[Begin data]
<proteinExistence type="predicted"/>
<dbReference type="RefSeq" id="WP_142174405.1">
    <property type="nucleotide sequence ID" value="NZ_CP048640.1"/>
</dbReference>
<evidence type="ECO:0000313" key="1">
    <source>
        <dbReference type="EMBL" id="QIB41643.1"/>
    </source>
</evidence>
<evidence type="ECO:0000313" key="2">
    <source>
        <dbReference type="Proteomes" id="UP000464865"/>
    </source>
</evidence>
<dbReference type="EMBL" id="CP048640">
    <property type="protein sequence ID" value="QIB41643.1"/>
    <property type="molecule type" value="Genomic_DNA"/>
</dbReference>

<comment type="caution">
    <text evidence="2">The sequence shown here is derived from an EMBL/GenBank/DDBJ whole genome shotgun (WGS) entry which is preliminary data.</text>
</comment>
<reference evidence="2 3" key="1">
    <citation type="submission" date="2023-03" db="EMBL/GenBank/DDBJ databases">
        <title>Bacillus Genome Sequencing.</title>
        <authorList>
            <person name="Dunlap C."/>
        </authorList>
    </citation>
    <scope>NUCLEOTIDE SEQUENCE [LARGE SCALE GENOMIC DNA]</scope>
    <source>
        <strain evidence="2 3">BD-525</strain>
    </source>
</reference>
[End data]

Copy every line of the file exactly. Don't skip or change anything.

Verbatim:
<proteinExistence type="predicted"/>
<dbReference type="RefSeq" id="WP_142174405.1">
    <property type="nucleotide sequence ID" value="NZ_CP048640.1"/>
</dbReference>
<evidence type="ECO:0000313" key="1">
    <source>
        <dbReference type="EMBL" id="QIB41643.1"/>
    </source>
</evidence>
<evidence type="ECO:0000313" key="2">
    <source>
        <dbReference type="Proteomes" id="UP000464865"/>
    </source>
</evidence>
<dbReference type="EMBL" id="CP048640">
    <property type="protein sequence ID" value="QIB41643.1"/>
    <property type="molecule type" value="Genomic_DNA"/>
</dbReference>

<comment type="caution">
    <text evidence="2">The sequence shown here is derived from an EMBL/GenBank/DDBJ whole genome shotgun (WGS) entry which is preliminary data.</text>
</comment>
<reference evidence="2 3" key="1">
    <citation type="submission" date="2023-03" db="EMBL/GenBank/DDBJ databases">
        <title>Bacillus Genome Sequencing.</title>
        <authorList>
            <person name="Dunlap C."/>
        </authorList>
    </citation>
    <scope>NUCLEOTIDE SEQUENCE [LARGE SCALE GENOMIC DNA]</scope>
    <source>
        <strain evidence="2 3">BD-525</strain>
    </source>
</reference>